Whew. Teaching 30 or so kids about poetry—all under the age of 11—is much harder than I ever imagined. . .
Ruminate teamed up with two churches here in Fort Collins (Grace Presbyterian and Agua Viva) and every morning for a week we held a "poetry workshop"--helping kids write poems and then collecting these poems into a book for each child and concluding the week with a poetry reading. It was very interesting, and exhausting, to say the least. And it makes me look forward to the year when we'll offer year-round online writers workshops--hopefully soon!
But mostly I was just amazed at how these kids could tell such lively stories about God--with no sense of any boundaries or irreverence. Their metaphors and connections were so unexpectedly inspiring. When I asked them to write a poem beginning with the prompt "If I were a..." they came up with lines like "If I were a scientist then God would be the potions and chemicals and cure every disease..." and "If I were a RAW wrestler" (not sure exactly what this is) "then God would be the crowd cheering me on to win the fight." Or when writing poems with hyperbole, they wrote lines like "My God is so huge that he could run across the Atlantic ocean in one step and not even break a sweat."
I loved hearing what they came up with. And even more, I loved seeing all of them get the chance to call themselves poets (admittedly, some of them enjoyed this title more than others).
This week reminded me of the Pixar movie Ratatoullie, where the main character, a little rat who also happens to be a wonderful chef, discovers that his culinary hero's motto "anyone can cook" doesn't mean that just anyone can pick up a sauté pan and be a great chef, but rather, that a great chef can come from anywhere--even from the rat species. I think the same is true of writing. Great poets can come from anywhere--even a little 5th grader named Reese who dreams of being "either a scientist or a writer, or maybe a writing scientist" as she put it.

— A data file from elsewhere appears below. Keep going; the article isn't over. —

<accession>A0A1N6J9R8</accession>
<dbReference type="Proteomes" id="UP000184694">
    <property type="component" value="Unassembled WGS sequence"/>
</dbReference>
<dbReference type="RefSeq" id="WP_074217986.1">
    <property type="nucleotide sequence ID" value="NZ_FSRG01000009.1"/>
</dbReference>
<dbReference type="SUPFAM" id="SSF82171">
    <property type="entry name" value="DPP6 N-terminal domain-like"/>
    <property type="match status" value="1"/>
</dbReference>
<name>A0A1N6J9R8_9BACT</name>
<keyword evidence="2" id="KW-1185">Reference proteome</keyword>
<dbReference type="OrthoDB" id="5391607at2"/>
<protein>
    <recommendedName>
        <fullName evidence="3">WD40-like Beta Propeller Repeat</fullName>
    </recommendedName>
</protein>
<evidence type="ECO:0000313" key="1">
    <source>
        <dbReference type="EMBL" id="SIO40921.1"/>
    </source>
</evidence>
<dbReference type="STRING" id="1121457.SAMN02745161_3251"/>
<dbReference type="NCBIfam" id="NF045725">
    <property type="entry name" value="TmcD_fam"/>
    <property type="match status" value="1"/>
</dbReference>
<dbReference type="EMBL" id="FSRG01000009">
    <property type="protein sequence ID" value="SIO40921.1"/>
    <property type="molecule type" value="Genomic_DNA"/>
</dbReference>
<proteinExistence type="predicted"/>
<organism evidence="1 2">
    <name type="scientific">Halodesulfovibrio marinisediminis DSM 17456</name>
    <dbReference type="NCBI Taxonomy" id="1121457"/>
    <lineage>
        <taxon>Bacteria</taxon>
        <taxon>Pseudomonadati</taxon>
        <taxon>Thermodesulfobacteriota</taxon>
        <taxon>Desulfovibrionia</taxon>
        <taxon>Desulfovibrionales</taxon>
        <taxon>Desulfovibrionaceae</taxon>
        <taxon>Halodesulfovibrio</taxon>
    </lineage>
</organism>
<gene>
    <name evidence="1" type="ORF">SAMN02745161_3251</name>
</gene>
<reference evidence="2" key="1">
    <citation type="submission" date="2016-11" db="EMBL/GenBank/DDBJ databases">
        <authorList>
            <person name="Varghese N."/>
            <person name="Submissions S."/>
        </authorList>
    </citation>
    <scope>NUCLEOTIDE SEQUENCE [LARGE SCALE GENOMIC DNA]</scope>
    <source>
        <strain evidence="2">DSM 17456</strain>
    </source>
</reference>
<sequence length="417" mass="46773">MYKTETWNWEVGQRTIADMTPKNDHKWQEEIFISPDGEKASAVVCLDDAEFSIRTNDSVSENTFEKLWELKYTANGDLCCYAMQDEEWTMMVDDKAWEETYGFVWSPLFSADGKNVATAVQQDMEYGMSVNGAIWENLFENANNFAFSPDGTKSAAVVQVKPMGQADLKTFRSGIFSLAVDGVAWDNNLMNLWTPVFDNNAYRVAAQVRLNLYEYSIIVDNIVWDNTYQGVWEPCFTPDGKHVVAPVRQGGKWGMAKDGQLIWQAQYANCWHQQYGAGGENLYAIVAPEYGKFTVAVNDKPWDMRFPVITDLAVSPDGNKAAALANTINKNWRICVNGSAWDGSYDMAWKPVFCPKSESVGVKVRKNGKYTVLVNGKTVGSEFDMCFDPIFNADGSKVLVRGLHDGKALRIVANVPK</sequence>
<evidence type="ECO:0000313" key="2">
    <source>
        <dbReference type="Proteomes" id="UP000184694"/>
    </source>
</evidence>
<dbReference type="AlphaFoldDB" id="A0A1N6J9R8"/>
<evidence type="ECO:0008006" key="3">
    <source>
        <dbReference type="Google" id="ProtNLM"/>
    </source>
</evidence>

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We walk, my age-deaf dogs and I. My softness is gone now, like my dogs’ hearing. The three of us live in a harder world: the planes of my face sharp; the ears of my old dogs closed unwittingly to my voice, with only the lines of my sharp expressions to understand my commands.
In our work and business and in our private lives, traditional communities are disappearing. And, perhaps, without being entirely conscious of it, many of us feel worse off. Research has not only shown a sharp decline in communities, but also a lower sense of belonging.